In a world mostly filled with good and decent folks, there are exceptions. I’ve had great experiences and met amazing people in my travels near and far, but history tells us that there will always be individuals who want to inflict evil and harm upon others. I think one of the defense mechanisms for a community is to hear about a shooting, or a hate crime, or any sort of awful thing and say…”that would never happen here! Not in my town!“
I’m sorry, but yes. It can happen in your town, and the question is…how do we respond? This is something that Molly and I have both been faced with recently. In January of this year, there was a school shooting in Marshall County, Kentucky. The place where Molly’s paternal family is from, where her grandparents still live. In a sleepy town of 4,000 people, a 15 year old opened fire in a classroom and killed two other 15 year old students.
And then, yesterday. In Wayne County, Indiana, my home for all 26 years of my life, a teenager took a gun and shot his way into a Richmond middle school. Thankfully, the police received a warning call and put the school on lockdown before he arrived, and thankfully, the police were able to respond immediately. It could have been so much worse, though that’s probably hard to imagine for the family of the shooter who turned the gun on himself. They are left trying to process pain, betrayal, and loss during this holiday season.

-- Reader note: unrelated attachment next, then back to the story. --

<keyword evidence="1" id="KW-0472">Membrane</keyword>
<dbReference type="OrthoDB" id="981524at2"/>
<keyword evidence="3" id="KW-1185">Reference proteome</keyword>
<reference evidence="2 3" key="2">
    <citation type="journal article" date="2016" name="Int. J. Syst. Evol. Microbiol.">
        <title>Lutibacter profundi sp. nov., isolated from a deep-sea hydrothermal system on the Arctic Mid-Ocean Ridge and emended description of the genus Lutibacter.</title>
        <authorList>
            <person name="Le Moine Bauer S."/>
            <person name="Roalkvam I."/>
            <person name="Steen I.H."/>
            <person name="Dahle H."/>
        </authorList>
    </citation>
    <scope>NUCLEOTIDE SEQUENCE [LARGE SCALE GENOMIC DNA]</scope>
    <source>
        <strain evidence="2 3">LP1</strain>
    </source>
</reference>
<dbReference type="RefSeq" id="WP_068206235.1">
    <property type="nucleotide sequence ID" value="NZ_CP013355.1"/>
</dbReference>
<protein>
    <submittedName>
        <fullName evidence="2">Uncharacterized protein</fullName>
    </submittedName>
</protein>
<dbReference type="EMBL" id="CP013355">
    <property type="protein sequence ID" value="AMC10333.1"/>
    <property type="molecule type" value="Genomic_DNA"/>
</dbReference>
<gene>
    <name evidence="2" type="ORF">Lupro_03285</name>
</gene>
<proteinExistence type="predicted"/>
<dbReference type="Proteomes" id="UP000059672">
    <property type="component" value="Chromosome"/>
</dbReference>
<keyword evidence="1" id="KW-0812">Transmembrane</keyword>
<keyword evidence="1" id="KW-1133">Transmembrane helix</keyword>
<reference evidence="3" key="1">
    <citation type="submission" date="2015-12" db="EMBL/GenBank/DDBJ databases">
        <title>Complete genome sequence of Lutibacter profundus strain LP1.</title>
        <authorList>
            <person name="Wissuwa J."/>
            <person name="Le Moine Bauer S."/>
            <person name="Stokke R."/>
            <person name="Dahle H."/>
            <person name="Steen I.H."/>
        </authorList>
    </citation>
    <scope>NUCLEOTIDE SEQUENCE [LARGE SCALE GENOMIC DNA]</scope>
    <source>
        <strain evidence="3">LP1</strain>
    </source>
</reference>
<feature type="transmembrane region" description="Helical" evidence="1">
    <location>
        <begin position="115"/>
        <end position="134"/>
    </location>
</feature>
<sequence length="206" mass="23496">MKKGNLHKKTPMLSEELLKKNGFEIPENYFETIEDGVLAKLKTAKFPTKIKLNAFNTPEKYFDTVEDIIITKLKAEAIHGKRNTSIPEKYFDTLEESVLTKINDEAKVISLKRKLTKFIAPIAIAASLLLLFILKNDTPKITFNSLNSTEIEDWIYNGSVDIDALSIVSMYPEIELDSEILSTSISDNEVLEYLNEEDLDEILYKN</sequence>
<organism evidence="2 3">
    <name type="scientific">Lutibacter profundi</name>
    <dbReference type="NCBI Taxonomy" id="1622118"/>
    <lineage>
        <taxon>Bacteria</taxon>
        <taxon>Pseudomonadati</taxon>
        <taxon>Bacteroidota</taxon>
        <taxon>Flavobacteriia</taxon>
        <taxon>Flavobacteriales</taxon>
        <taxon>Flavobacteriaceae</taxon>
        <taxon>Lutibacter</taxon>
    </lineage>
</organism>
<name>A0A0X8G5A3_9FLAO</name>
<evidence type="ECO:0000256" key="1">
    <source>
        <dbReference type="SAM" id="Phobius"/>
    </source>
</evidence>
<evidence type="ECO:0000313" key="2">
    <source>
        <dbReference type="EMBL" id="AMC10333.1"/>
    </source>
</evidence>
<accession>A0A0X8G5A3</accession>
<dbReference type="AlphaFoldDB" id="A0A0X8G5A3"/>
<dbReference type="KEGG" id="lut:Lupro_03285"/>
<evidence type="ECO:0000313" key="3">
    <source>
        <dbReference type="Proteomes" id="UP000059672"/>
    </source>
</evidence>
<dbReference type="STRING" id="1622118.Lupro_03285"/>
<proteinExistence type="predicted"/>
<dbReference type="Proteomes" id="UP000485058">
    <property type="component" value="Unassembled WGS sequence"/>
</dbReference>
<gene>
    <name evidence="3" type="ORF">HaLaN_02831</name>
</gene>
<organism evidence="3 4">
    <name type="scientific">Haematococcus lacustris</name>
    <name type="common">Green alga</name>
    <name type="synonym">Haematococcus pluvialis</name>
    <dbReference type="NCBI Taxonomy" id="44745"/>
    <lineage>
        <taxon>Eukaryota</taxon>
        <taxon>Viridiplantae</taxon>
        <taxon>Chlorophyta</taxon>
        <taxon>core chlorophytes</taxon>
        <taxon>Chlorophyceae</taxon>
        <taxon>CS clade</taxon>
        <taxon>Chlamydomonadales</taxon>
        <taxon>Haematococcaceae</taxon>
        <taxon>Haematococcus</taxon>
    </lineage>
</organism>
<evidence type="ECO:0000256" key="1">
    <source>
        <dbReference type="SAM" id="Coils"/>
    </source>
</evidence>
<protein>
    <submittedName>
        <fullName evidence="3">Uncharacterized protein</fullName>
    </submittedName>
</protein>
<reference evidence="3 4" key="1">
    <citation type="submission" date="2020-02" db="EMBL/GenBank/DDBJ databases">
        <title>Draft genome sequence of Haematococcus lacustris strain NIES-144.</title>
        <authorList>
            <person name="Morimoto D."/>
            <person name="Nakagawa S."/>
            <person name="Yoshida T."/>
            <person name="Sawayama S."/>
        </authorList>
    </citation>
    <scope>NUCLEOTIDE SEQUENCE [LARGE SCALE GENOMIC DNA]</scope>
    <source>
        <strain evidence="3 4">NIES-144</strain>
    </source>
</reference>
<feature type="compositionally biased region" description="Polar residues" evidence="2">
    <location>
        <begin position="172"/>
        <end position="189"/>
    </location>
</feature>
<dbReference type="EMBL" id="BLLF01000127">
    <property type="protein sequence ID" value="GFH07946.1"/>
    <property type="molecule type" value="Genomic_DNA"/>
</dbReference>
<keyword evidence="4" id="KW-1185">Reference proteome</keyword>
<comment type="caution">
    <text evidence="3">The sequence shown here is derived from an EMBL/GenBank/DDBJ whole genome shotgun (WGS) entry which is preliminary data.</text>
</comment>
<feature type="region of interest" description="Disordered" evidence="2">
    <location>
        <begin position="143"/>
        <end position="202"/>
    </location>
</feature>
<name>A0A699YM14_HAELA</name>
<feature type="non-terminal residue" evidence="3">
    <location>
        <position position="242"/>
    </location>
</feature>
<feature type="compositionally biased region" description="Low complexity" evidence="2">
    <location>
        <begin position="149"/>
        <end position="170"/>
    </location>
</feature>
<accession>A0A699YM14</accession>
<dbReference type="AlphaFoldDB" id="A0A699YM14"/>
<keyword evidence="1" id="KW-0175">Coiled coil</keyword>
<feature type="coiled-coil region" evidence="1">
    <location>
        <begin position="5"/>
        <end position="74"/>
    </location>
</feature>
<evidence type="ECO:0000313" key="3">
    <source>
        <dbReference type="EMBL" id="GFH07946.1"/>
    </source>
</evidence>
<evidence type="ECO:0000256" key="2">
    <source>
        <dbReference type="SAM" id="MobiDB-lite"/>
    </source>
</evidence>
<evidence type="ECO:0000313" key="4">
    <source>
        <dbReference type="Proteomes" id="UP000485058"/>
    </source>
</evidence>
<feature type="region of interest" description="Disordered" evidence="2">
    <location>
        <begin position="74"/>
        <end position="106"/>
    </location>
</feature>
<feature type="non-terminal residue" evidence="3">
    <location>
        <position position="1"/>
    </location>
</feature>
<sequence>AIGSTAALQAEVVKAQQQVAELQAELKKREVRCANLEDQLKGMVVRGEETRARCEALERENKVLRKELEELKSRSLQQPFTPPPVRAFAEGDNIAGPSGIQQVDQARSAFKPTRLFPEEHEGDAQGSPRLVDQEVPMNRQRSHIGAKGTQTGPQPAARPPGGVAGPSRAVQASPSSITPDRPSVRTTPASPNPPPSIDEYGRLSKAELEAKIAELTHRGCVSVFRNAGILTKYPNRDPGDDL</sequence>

I’ve sat through far too many arguments about gun control. I have friends on both ends of the spectrum; I know dedicated anti-gun activists, and I know loyal NRA members. I hang out with people who wouldn’t dare to touch a gun, and I hang out with people who carry one with them every day. All of them are great people. I’ve heard ALL of the arguments, and I’m simply not going to get into them in this post. If you have a strong opinion on guns, you might be getting angry just reading this paragraph. I respectfully ask that you bear with me.
We are so quick to argue. We rush to defend our positions, to prove our points, to compartmentalize people based on political or religious views. I think we sometimes forget about simple humanity. What drives a teenager to the point that picking up a gun and killing others (or themselves) seems like the best option? Isolation? Anger? Depression? Abuse? Perhaps a combination of all of these things. How often do we even consider the question before we fall back to our preset arguments and positions?
Over and over, we hear about these incidents on the news. And we do nothing to address the root causes, because “it could never happen here”, or “if we just ban guns, then they won’t be able to kill other people”, or “if we just arm the teachers, that’ll fix it!” When are we going to start asking ourselves the hard questions about the toxicity of our culture? About what sort of environment leads to violence in the first place? And, when are we going to start reaching across the boundaries of our differences, to make sure that our sense of humanity isn’t lost?
In Wayne County, the answer is now. I hope you’ll join me.
Artwork by Molly Wallen